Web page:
New technology could make treating atrial fibrillation safer

This content is sponsored by MedStar Washington Hospital Center.

Atrial fibrillation, or AFib, is the most common type of arrhythmia (an abnormal or irregular heartbeat caused by a disturbance in the electrical impulses that coordinate your heart rate).

The U.S. Centers for Disease Control and Prevention estimates that 12.1 million people in the U.S. will have AFib by 2030. Alone, the condition is not life-threatening, but if untreated, it could increase a person’s risk of stroke and heart failure.

Dr. Athanasios Thomaides, a cardiac electrophysiologist at MedStar Heart and Vascular Institute, said procedures to treat AFib have evolved over time.

“Think of your flip phone and what it could do back in the 1990s and what your iPhone does today.”

For the last 25 years doctors have used ablation procedures to treat AFib when medications didn’t work. Radio frequency ablation uses heat to cauterize or burn cells around the pulmonary vein that triggers AFib, while cryoablation uses extreme cold for the same outcome. Although they have been used for years, the risks of standard ablation procedures include phrenic nerve, bleeding and damage to blood vessels and heart valves.

At MedStar Washington Hospital Center, a new technology called pulsed field ablation (PFA) is now available as a treatment option for AFib and can reduce the risk of compilations.

The FARAPULSE™ PFA system, which was approved by the U.S. Food and Drug Administration this January, makes the cells that cause AFib inactive rather than destroying them.

“Pulsed field ablation is a unique form of energy. It does not cause thermal injury, and it does not heat or freeze the tissue,” Dr. Thomaides said. “Think of it as an electromagnetic wave that is emitted by the catheter.”

During PFA, a catheter is threaded through a patient’s veins from the groin to the upper chamber of the heart and then releases electromagnetic waves into the tissue causing the AFib. The waves make microscopic holes in the cell membranes so electrical impulses can’t cause AFib.

Dr. Thomaides said the data so far show that PFA is a safe procedure.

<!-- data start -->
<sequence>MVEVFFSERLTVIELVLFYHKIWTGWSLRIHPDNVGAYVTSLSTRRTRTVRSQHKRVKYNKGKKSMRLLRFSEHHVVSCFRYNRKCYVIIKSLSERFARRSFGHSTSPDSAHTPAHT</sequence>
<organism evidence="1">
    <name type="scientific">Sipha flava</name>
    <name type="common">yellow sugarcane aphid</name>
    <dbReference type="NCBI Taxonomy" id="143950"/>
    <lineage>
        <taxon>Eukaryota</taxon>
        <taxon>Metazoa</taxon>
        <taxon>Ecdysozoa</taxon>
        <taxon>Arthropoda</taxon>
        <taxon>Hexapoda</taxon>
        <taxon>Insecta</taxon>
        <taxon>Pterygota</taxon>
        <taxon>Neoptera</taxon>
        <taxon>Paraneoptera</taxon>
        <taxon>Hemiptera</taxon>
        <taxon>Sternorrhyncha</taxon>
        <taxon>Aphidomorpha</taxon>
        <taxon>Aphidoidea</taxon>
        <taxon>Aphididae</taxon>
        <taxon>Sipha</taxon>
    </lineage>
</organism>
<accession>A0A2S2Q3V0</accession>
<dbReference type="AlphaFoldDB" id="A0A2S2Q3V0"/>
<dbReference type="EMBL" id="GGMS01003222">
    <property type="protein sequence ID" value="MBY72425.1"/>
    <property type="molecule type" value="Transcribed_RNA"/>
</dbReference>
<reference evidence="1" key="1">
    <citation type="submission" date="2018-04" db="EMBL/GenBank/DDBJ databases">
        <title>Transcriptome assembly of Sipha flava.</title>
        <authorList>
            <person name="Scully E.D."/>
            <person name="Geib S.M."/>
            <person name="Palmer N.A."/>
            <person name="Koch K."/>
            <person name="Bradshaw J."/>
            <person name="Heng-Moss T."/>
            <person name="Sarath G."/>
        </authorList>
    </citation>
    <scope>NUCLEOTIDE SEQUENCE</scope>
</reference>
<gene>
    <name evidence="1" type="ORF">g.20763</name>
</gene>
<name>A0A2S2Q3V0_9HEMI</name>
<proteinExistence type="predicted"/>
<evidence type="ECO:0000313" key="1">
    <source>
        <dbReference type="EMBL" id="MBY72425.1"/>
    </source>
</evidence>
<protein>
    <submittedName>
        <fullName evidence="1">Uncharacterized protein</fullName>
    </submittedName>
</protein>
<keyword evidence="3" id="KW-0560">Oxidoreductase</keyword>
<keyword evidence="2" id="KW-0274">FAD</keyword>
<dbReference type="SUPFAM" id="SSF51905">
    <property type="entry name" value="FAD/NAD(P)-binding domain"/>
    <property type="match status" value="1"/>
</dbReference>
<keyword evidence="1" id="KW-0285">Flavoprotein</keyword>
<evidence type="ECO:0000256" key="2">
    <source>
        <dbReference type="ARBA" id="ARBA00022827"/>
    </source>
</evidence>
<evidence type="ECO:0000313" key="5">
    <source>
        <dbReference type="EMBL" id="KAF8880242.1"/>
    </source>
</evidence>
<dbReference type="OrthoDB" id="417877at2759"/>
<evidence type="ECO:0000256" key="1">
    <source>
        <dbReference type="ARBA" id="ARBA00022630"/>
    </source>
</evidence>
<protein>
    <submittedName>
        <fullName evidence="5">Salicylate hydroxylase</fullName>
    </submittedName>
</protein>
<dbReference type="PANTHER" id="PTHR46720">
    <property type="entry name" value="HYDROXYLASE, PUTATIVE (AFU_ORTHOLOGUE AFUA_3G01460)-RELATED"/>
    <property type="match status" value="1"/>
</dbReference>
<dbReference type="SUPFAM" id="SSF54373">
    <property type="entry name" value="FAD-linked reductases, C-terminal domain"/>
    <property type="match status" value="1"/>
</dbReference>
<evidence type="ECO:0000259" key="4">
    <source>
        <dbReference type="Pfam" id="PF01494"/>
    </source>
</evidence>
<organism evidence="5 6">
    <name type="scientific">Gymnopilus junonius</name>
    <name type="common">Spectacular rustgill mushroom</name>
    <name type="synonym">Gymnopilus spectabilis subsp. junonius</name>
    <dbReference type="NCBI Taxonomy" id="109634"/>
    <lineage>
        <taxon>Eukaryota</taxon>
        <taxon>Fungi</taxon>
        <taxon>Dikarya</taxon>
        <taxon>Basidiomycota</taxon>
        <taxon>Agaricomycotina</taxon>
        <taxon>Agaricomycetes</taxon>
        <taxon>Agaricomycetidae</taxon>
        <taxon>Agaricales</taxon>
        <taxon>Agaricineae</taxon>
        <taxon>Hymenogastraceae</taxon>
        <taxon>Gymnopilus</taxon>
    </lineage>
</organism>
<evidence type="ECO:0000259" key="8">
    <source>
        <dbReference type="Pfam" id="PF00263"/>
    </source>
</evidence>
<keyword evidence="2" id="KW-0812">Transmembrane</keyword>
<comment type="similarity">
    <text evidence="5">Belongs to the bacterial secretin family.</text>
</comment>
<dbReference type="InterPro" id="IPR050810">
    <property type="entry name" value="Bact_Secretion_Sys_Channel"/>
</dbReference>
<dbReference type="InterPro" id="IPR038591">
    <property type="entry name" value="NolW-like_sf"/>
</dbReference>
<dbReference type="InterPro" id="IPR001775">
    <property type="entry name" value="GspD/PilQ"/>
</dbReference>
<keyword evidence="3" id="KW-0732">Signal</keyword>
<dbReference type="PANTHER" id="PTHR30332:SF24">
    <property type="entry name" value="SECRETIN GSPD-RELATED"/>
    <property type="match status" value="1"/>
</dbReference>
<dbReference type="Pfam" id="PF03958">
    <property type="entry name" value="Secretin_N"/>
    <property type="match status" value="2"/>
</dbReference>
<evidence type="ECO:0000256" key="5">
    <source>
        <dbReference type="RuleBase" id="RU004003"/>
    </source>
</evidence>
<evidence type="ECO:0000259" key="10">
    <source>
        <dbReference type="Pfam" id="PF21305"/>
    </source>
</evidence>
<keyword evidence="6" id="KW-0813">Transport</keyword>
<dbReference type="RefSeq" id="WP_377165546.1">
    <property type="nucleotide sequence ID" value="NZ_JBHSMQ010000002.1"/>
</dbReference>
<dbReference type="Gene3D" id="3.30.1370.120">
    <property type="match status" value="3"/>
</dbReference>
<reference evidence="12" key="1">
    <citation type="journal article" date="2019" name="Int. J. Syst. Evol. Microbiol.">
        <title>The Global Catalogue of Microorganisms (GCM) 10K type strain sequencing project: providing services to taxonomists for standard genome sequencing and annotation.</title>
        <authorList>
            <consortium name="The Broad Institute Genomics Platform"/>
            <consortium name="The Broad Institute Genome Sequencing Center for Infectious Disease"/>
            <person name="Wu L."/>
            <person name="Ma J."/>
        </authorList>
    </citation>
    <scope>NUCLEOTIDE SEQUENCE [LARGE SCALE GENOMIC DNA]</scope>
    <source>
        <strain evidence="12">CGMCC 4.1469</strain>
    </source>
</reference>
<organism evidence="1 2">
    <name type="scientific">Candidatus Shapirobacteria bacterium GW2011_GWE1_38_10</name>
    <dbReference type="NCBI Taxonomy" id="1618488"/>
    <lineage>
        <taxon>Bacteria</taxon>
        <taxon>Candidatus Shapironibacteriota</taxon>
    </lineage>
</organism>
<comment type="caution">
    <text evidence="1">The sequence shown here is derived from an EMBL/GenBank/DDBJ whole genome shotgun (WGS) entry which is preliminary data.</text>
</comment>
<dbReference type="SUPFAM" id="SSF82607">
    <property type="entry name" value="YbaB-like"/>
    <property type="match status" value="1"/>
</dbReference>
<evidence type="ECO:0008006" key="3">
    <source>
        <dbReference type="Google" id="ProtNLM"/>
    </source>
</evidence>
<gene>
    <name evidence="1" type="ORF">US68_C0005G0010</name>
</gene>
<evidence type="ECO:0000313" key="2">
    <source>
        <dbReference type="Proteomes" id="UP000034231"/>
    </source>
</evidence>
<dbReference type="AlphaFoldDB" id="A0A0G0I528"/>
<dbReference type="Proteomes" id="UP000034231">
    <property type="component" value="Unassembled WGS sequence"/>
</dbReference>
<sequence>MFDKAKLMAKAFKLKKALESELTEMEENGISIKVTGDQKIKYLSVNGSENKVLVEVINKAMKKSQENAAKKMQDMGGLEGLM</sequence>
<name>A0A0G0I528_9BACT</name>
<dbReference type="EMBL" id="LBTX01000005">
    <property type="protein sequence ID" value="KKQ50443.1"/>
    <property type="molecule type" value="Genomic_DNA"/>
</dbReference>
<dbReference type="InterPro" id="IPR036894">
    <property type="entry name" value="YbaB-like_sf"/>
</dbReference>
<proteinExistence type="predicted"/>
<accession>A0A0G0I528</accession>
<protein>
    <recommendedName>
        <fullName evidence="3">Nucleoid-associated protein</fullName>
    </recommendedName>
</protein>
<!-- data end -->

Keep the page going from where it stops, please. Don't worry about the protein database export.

“Meaning there have been no reported cases of phrenic nerve injury or major esophageal injury unlike the other strategies that we’ve used in the past.”

PFA has also sped up the procedure, which usually means it’s safer and minimizes the risk of complications.

“Because your patient isn’t under for too long, there’s less chance of blood loss, there is less chance of a stroke when you’re only spending 18 minutes in someone’s left atrium compared to your ablating there for three hours.”

Previously, all patients would receive general anesthesia for all ablation procedures, but Dr. Thomaides said that may evolve into just intravenous anesthesia for PFA.

Following the procedure, patients typically rest in the hospital for a few hours and return home the same day.

“So it’s considered essentially an in and out operation. Then there’s follow-up, usually a month later,” Dr. Thomaides said.

Usually the patient stays on their medications after the procedure and then stops taking it in the months after it. Some patients remain on blood thinners depending on their risk factors.

“We try to take them off of any antiarrhythmic drugs or any agents that were previously used for management of atrial fibrillation,” Dr. Thomaides said.

The best candidates for PFA are patients whose AFib is in the paroxysmal or early persistent states. Dr. Thomaides said the success rate of the procedure significantly diminishes once a patient has been in AFib for five or eight years.

For paroxysmal patients, Dr. Thomaides said the success rate of the procedure is anywhere between 80 to 90 percent.

“I would probably say, for the more persistent cases, you’re looking at like a 70 to 75 percent success rate,” he added.

A normal heart rate for adults ranges from 60 to 100 beats a minute, but with atrial fibrillation, your heart may beat much faster or slower.

“Most patients are symptomatic in the sense of palpitations, heart racing sensation, sometimes chest pain,” Dr. Thomaides said.

Other symptoms include fatigue, weakness, shortness of breath, dizziness or lightheadedness and chest pain.

The most common causes of AFib are damage or abnormalities to the heart’s structure. Certain factors that can increase your risk of developing AFib include diabetes, coronary artery disease, excessive alcohol use, obesity and high blood pressure.

Read more about PFA in a post by Dr. Thomaides on the MedStar Health site.

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